Lincoln Center for the Performing Arts, which dismissed or furloughed 200 employees after canceling performances because of the pandemic, is borrowing $73 million to end derivative trades with Morgan Stanley and Bank of New York Mellon Corp.
The home of the New York Philharmonic, the Metropolitan Opera and the New York City Ballet entered into interest-rate swaps in 2006 and 2008 to lock in fixed rates on $150 million of floating rate bonds. However, the value of the contracts to Lincoln Center plummeted as interest-rates fell to historic lows and it had to draw $30 million on a line of credit to post collateral.
In mid-August, Lincoln Center plans to issue about $140 million fixed-rate tax-exempt debt at a premium to refinance the bonds and about $73 million taxable bonds to pay off the swaps, according to Leah Johnson, the center’s chief communications and marketing officer. Lincoln Center is taking advantage of low interest rates to cut exposure to variable-rate debt, free up its $100 million credit line, and potentially reduce interest costs compared to alternatives, she said.
“At the time, given the historical interest rate trend line, it seemed like the appropriate course,” to execute the swaps, said Johnson. “We’re not going to second guess.”
Lincoln Center was among scores of U.S. states, cities and non-profits that sought to save money by borrowing with floating-rate bonds paired with interest-rate swaps instead of selling traditional fixed-rate debt. Under the swaps, municipalities received a variable-rate payment from banks, meant to cover those on the bonds, and paid a fixed rate in return.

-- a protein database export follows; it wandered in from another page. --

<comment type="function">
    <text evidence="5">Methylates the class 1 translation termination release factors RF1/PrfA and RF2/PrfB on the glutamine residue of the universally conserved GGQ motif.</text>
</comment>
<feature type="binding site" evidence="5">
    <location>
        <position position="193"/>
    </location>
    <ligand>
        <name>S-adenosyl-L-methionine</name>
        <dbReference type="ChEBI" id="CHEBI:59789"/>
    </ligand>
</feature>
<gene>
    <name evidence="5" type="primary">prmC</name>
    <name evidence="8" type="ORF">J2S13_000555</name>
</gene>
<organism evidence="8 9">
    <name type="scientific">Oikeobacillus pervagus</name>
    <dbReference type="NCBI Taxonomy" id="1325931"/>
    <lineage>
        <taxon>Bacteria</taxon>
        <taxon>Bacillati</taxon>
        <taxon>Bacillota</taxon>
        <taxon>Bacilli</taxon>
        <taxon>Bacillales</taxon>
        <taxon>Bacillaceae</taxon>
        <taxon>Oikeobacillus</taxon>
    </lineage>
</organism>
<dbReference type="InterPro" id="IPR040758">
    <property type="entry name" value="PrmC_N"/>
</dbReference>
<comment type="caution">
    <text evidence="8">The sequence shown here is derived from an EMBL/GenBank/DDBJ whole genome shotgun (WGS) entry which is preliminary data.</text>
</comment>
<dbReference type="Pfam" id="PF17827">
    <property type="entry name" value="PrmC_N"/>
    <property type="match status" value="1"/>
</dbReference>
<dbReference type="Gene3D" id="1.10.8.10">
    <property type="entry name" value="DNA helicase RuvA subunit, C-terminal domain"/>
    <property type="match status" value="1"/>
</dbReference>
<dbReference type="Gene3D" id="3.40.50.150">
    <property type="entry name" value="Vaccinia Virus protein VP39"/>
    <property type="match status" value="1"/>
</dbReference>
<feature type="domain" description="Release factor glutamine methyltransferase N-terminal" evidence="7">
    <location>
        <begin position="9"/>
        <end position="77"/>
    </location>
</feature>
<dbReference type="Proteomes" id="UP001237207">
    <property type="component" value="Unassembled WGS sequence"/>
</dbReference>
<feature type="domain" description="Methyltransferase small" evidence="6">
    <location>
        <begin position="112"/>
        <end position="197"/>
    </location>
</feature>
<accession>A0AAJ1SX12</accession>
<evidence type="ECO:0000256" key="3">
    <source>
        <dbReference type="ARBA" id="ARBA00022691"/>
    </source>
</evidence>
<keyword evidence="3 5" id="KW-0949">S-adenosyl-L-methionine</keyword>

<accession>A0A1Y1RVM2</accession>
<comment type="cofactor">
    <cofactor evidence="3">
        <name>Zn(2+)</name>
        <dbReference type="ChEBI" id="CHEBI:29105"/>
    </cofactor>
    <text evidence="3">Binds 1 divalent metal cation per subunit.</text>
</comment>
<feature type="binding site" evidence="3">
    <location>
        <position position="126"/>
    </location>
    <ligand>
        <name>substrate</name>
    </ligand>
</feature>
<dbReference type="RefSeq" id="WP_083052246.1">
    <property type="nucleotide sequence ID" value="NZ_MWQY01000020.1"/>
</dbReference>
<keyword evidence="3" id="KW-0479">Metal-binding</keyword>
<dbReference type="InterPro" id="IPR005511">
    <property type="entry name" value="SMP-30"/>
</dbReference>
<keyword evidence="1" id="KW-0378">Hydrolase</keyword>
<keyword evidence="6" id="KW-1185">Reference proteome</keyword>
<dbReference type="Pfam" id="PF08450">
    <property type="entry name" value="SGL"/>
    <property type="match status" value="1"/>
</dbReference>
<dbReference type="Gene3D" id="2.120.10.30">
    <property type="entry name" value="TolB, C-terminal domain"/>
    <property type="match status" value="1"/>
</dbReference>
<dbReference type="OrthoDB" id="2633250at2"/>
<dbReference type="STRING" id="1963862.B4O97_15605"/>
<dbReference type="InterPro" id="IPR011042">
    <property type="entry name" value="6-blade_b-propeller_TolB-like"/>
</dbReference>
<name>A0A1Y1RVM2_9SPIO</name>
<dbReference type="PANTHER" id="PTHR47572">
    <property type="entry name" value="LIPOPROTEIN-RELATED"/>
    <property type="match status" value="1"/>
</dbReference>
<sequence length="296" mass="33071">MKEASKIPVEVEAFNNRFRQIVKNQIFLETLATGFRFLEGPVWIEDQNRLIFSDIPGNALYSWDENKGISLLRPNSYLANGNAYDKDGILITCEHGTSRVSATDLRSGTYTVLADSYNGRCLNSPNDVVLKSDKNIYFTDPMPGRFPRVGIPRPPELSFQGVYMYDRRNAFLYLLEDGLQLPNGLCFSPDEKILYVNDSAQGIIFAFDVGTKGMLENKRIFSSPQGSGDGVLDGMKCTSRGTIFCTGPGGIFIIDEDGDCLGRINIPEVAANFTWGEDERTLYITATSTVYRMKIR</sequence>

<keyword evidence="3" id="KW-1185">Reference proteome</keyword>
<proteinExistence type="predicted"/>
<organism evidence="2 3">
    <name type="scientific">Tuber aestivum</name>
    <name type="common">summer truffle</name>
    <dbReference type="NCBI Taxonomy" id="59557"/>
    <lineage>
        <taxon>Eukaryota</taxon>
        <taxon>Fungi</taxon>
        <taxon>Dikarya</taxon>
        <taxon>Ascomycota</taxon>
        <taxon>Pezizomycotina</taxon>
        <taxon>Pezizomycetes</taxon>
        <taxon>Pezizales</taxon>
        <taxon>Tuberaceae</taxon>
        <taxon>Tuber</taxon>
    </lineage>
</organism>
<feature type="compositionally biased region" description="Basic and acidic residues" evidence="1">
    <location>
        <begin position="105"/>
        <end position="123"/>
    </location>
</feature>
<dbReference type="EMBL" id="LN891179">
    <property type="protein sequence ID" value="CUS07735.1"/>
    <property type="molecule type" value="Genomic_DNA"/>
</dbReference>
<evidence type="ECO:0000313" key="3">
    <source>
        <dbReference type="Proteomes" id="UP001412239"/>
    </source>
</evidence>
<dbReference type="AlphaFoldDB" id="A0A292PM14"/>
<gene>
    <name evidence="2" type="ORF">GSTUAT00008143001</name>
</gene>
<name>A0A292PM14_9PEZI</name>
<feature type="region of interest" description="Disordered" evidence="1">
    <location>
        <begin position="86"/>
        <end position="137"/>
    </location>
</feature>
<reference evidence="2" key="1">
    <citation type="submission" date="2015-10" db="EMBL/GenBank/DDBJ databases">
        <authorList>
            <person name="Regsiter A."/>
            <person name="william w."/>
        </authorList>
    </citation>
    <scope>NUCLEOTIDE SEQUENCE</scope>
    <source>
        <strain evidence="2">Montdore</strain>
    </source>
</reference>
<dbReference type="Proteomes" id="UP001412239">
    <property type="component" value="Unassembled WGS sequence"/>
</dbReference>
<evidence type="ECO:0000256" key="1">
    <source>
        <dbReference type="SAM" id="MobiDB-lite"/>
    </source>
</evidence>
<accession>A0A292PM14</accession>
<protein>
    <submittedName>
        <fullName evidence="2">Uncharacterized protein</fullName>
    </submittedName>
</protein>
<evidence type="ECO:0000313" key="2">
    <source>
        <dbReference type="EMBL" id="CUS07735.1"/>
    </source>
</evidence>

The deals unraveled during the financial crisis when the housing bust hammered insurers that guaranteed the bonds, causing the interest rates to soar. While many governments paid billions to back out of the deals after the crisis, others, including Lincoln Center, opted to replace insurance on the bonds with bank letters of credit that would guarantee the bonds from default and help lower rates.
Under the swaps, Lincoln Center paid Morgan Stanley a fixed rate of 3.7% on $95 million of variable-rate debt and paid Bank of New York 4% on $50 million of bonds. The banks paid Lincoln Center 69% of 3-month London Interbank Offered Rate, Johnson said.
As long-term rates declined in the last decade — because of Federal Reserve bond purchases, sluggish economic growth and more recently, a coronavirus induced flight to U.S. Treasuries — the value of the swaps to Lincoln Center plummeted from a gain of $2.7 million in 2006, to a $73 million loss. Since 2006, yields on top rated 30-year tax exempt bonds have declined to 1.5% from 4.4%.
Unwinding the swaps will eliminate further losses if interest rates continue to fall and avert the need to transition to a new benchmark when Libor is phased out at the end of 2021, Johnson said.
The pandemic has put even more pressure on Lincoln Center’s finances. It has dismissed 55 staffers permanently and furloughed about 150, Johnson said. Lincoln Center is projecting a $10 million operating loss and $3 million in restructuring expenses, according to an S&P Global Ratings report this week.